The alcoholic beverage market is booming as liquor manufacturers release new products and revamp old ones in order to increase sales at home drinking. The particular focus of this survey was premium beer, which is seeing many new releases.
First, comparing the changes in people's frequency of drinking alcohol with February 2020--before the pandemic--for all alcoholic beverages, more said it had decreased than said it had increased, but more said they were drinking at home more often (Figure 2). On the other hand, consumption at restaurants had declined significantly. Regarding their intended drinking frequency in the future, more people responded that they would like to drink more at restaurants than those that said they would like to do so more at home (Figure 3). Drinking at restaurants is predicted to gradually become more frequent.
Next, we focused on drinking at home, and looked at changes in drinking frequency by drink category. Among people who drank one or more days a week, beer came top, followed by malt-free and low-malt beer, then chuhai (Figure 4). On the other hand, looking at the differences in changes compared with before February 2020, low-alcohol and non-alcoholic beer saw double-digit increases (Figure 5). This is evidence of growth in the low-alcohol and non-alcoholic beer categories.
Looking at frequency of drinking at least once a week by beer category, 12.1% of them drank premium beer, about two-thirds of regular beer consumption (Figure 6). Furthermore, looking at the percentages for increased drinking frequency compared to before February 2020 by beer category, premium beer scored the highest at 14.8% (Figure 7). Regular beer, the most commonly consumed beer category, showed the lowest increase in frequency of consumption, while premium, malt-free, and low-malt beer showed higher increases.
Next, looking at the percentages for drinking at home at least once a month by brand, among the 28 listed brands, Asahi Super Dry had the highest rate at approximately 20%, followed by Kirin Ichiban (Figure 8). The premium beer Suntory the Premium Malt's came third, and Yebisu Beer fourth. Premium beers had the next highest drinking percentages after the two highest-scoring regular beers. Although they did not score as high as Asahi Nama Beer Maru F, which is said to have been a big hit last year, the premium beers introduced by each company came close to it despite the high price range, showing presence of premium beers in the beer market.
Also, among the brands that were drunk the most often in the last 3 months, about 20% of people who drank beer in that period answered "Asahi Super Dry," giving it the highest score (Figure 9). This shows how strong Asahi Super Dry's base is.
Looking at the awareness rates for recent beer revamps, Asahi Super Dry--which was revamped this February--had the highest score (Figure 10), with 1 out of 4 people aware of the revamp, including those who do not drink beer. TV shows, commercials, stores displays were the highest-scoring drivers of revamp awareness (Figure 11). The findings show that advertising and sales floor measures contribute greatly to awareness.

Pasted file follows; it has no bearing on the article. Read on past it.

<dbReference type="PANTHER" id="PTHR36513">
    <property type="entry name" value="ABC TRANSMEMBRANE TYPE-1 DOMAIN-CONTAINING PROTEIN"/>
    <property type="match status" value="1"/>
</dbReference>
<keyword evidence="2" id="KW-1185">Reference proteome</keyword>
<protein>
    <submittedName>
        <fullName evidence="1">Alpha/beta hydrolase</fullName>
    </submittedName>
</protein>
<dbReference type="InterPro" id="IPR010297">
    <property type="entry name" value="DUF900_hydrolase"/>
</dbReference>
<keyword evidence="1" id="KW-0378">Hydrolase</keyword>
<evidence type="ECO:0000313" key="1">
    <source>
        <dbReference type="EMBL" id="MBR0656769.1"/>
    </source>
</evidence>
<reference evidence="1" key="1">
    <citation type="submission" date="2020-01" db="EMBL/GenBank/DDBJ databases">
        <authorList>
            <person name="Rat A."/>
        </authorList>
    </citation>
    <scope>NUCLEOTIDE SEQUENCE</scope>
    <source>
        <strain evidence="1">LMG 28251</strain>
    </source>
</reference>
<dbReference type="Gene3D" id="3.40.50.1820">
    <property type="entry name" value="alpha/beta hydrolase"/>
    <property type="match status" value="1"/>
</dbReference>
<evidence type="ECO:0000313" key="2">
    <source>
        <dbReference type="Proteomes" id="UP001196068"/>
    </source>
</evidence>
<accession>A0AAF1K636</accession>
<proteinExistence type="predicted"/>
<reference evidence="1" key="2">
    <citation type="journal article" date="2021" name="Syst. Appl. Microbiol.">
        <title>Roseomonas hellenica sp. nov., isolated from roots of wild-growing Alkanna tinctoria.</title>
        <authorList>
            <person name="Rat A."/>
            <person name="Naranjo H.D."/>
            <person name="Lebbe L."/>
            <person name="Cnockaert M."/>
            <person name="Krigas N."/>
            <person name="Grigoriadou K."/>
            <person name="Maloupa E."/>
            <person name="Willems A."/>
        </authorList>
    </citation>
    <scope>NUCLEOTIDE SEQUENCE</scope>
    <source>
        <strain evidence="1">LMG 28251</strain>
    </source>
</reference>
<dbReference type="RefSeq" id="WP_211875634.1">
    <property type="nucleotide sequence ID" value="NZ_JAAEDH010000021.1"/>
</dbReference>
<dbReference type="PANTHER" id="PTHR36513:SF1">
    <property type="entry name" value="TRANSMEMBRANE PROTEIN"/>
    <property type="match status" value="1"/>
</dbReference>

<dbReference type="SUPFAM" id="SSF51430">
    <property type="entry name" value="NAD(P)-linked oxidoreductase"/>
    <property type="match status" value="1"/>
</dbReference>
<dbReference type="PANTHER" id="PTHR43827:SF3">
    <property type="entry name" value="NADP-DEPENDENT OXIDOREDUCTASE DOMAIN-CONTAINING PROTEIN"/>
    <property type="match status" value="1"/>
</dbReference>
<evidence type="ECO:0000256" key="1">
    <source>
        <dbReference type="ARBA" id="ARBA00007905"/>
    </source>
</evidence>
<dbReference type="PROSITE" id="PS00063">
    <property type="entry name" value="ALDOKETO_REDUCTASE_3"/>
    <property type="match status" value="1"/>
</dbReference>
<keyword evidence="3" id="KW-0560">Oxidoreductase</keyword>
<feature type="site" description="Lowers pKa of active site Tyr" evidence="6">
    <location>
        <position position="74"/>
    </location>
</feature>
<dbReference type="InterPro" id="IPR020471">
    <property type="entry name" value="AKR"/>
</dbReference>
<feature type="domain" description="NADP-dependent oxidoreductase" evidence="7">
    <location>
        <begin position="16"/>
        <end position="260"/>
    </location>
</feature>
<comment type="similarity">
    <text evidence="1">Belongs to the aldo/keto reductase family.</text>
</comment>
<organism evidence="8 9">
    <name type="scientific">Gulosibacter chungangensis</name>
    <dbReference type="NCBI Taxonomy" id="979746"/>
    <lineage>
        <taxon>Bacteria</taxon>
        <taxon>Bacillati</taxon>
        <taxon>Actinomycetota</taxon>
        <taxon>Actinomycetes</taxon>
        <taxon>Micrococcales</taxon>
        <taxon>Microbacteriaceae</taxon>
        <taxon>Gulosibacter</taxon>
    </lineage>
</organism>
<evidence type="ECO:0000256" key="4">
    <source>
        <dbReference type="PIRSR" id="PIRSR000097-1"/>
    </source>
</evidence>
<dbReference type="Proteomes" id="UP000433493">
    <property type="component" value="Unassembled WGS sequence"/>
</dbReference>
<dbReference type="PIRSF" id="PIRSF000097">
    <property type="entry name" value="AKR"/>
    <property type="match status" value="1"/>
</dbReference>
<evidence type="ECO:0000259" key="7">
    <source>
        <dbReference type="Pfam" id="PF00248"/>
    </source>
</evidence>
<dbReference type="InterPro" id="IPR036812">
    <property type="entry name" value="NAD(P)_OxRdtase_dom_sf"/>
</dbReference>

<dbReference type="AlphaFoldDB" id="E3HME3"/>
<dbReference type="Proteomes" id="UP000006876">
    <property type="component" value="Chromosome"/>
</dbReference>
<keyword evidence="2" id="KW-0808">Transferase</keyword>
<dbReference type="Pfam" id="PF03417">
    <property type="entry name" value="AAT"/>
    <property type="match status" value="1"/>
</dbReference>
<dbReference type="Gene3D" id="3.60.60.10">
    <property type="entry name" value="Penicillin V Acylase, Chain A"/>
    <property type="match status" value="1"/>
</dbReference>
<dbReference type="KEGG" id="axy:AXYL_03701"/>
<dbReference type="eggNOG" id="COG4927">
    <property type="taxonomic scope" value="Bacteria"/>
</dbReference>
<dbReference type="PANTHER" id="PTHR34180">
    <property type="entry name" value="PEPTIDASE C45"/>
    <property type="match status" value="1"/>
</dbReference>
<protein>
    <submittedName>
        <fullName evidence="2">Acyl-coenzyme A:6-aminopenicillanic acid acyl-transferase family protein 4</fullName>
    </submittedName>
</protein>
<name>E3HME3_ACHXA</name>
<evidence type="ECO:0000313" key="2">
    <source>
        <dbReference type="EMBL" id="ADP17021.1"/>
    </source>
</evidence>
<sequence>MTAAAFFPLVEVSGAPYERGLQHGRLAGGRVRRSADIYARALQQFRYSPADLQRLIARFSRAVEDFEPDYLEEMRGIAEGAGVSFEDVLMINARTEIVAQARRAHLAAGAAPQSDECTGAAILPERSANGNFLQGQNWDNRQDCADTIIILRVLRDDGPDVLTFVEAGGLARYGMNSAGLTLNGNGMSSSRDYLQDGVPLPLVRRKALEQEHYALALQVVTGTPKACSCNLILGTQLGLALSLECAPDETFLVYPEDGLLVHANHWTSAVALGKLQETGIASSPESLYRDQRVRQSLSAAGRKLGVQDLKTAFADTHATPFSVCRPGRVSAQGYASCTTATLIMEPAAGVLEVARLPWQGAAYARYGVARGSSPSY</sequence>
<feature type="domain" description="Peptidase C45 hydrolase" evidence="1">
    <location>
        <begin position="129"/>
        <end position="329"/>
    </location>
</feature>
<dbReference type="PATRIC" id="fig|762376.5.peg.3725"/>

Next, looking at the drinking rates after Asahi Super Dry's revamp, the yield from recognition of it to drinking it among people recognize of the revamp is very high at 72.7%. This is about 18% of all respondents, including those who do not drink beer (Figures 12 and 13).
In addition, looking at the revamp recognition and post-revamp drinking rates for Asahi Super Dry by attribute, large differences can be seen based on gender and occupation. Awareness and drinking rates were high among men and people with managerial occupations. In addition, awareness and drinking rates were high among people who like beer, ones who are sensitive to trends, and ones who want a fresh and varied lifestyle. The findings show that 3 months after their revamped versions went on sale, what had initially been introductory segment beers were now being drunk as high-interest segment beers that were driving demand.
On the second page, the findings confirmed that people were drinking premium beer more often. Looking at the reasons, the most common one was "Because I want to drink something delicious even if it's expensive," accounting for about half of all respondents. This was followed by "To give myself a little treat" and "Because I wanted to feel luxurious" (Figure 14).
Looking at the beer categories currently consumed the most by various attributes, we can see differences in demand for premium beer between segments (Figure 15). In particular, there were large differences depending on basic attributes such as gender, teleworking situation, annual household income, and city size. Premium beer was mainly consumed by people who telework, have a high income, live in a large city, focus on quality when buying beer, or are sensitive to trends. The findings show that the demand for premium beer--the category companies are working on launching new products in--lies in the segments that are highly interested in beer. On the other hand, malt-free and low-malt beer were mainly consumed by people who have a low income, live in smaller cities, or want to save money.
As we have seen thus far, premium, malt-free, and low-malt beer are showing presence in the beer market, and the conventional structure centered on regular beer could increasingly split into an upper and lower price range.
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